Jesus tells this parable immediately before going to Jerusalem, where He is to be crowned King but soon is rejected by His people. In this parable, Jesus is the nobleman, and the crowd shouting “Crucify him!” are the people in the parable who stand against the nobleman’s inauguration. Here we see that the people have profoundly miscalculated their soon-to-be king. It is only the two servants who work steadily in his absence. The parable, in this context, is warning us that we must decide if Jesus is indeed God’s appointed King and be prepared to face the consequences of our choice either to serve Him or oppose Him.
This parable makes crystal clear that citizens of God’s kingdom are responsible for working toward God’s goals and purposes. In this parable, the king notifies his servants straight what he expects them to do, namely, to invest his money. This specific calling or command clarifies that preaching, healing, and evangelism (the apostles’ callings/ fivefold ministry) are not the only things God calls people to do. On the other hand, not everyone in God’s kingdom is called to be an investor, either. The point here is that acknowledging Jesus as King requires working toward His purposes in whatever field of work you do. In this light, the parable suggests that if we accept Jesus as King, we must expect to lead high-risk lives. The servants who invested the ruler’s money faced the risk of being attacked by those around them who opposed the master’s authority. And they faced the risk of disheartening their ruler by making investments that might end up as bankrupt.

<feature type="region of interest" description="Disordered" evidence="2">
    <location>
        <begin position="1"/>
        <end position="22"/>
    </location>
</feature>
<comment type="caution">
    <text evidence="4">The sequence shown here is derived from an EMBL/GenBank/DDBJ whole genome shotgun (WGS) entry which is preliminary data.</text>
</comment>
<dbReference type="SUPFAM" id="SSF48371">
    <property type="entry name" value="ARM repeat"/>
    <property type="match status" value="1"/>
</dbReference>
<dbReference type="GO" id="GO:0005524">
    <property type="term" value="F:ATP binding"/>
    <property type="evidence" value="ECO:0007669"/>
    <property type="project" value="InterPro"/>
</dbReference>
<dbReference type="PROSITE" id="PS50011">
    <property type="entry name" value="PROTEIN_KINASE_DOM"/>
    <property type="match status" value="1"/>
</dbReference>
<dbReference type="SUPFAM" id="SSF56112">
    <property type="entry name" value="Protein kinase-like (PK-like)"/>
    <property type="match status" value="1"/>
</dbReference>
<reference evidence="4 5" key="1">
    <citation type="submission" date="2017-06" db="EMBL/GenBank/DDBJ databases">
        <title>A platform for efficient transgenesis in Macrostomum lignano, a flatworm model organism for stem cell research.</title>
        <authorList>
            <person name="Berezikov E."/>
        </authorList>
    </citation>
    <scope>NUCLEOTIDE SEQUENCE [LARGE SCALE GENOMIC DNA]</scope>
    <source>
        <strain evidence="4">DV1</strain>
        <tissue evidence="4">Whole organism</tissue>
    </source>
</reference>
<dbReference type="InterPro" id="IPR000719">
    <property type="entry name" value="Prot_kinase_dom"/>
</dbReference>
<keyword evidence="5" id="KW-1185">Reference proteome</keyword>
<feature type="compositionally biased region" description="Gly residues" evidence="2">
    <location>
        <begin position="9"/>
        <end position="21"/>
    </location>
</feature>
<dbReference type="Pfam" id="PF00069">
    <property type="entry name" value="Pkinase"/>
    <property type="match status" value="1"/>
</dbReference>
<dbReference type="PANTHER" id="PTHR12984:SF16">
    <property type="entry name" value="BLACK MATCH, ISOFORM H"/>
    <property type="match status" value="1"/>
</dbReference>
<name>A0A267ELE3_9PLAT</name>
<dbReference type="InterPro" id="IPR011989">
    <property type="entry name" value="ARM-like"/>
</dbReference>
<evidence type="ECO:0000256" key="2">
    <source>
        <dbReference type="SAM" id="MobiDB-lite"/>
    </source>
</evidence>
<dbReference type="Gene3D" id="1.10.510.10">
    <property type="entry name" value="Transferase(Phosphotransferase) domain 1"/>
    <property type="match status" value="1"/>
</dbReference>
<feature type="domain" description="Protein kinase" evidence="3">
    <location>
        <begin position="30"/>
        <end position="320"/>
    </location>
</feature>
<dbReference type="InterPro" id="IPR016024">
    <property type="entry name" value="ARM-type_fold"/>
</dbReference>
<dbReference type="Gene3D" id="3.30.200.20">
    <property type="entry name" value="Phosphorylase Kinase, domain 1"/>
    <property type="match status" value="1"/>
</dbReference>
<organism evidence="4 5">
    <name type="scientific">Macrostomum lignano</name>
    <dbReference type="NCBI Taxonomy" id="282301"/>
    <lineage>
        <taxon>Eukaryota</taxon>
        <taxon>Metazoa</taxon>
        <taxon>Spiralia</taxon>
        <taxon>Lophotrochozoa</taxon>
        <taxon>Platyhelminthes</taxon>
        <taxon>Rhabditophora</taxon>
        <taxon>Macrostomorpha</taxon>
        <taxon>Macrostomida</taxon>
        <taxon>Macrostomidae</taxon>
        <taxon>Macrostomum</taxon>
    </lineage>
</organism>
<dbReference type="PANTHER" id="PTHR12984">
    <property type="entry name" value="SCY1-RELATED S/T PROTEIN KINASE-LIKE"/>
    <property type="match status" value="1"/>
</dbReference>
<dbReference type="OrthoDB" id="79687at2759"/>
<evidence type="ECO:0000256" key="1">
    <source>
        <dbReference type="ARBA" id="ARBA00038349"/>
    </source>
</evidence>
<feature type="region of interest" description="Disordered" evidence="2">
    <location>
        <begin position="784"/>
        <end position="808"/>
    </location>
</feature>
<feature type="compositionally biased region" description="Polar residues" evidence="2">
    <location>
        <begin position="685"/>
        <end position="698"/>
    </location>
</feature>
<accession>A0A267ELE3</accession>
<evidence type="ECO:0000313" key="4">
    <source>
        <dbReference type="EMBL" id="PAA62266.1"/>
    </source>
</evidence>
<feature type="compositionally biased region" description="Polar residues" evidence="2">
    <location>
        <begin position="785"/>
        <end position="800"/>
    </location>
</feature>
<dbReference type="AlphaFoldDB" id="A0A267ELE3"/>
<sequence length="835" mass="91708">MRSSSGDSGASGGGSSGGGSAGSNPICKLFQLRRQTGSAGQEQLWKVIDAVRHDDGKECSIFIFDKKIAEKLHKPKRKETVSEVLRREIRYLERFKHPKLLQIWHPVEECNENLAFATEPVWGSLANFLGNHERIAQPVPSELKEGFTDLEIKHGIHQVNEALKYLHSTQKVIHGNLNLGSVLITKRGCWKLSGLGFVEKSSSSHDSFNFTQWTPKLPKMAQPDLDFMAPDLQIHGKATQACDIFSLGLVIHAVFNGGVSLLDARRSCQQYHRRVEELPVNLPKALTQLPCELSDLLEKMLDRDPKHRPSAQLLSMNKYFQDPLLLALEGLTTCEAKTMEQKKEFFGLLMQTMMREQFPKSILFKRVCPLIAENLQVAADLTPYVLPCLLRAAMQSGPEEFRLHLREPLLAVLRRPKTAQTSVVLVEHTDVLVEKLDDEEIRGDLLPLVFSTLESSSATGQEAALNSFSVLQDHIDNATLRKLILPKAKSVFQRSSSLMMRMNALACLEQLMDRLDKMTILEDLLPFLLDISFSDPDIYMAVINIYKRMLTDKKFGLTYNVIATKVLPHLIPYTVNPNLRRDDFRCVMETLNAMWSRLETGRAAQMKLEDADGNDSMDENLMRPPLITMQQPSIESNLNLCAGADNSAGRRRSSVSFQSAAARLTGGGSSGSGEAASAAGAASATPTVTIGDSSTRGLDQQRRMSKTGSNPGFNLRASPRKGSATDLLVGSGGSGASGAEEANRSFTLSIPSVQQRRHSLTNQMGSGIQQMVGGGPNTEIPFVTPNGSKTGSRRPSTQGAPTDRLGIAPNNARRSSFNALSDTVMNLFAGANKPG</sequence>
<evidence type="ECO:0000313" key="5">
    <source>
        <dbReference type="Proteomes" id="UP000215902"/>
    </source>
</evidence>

In this parable, neither success nor failure is safe. This also applies in today’s workplace where it is tempting to bow for cover and search for a safe way to accommodate the system while waiting for things to get better. However, this is condemned by Jesus in the parable.
We don’t know what would have resulted if the other two servants had lost money on their investments. The implication is that investments made in obedience to God are pleasing to him, whether or not they achieve their intended payoff. Are our lives fully invested in leading a lifestyle rooted in obedience to the Words of Jesus? Prayerfully answer the question. Then take a bold step and re-adjust. If Jesus is the owner of Life, and He is the examiner of the Life’s tests then the Bible has to be the marking scheme. And if we uphold God’s Word unselectively, and quickly obey everything unselectively, we will pass the test of loving God.
Ready-2-Run is a training I encourage and recommend to you to apply for to further engage this topic and other crucial issues of life. Feel free to reach out to me through [email protected] to share discoveries that you have made on life being a test.
Joy Minayo is a disciple-maker in the Activate Kenya community, and she enjoys using online media writing blogs to help mobilize disciples towards reaching the unreached.
Deuteronomy Chapter 8. (2018, July 7). Enduring Word. https://enduringword.com/bible-commentary/deuteronomy-8/ Theology of Work. (n.d.). Risk: The parable of the ten minas (Luke 19:11-27). Theology of Work | What Does the Bible Say About Faith and Work? https://www.theologyofwork.org/new-testament/luke/power-and-leadership/risk-the-parable-of-the-ten-minas-luke-1911-27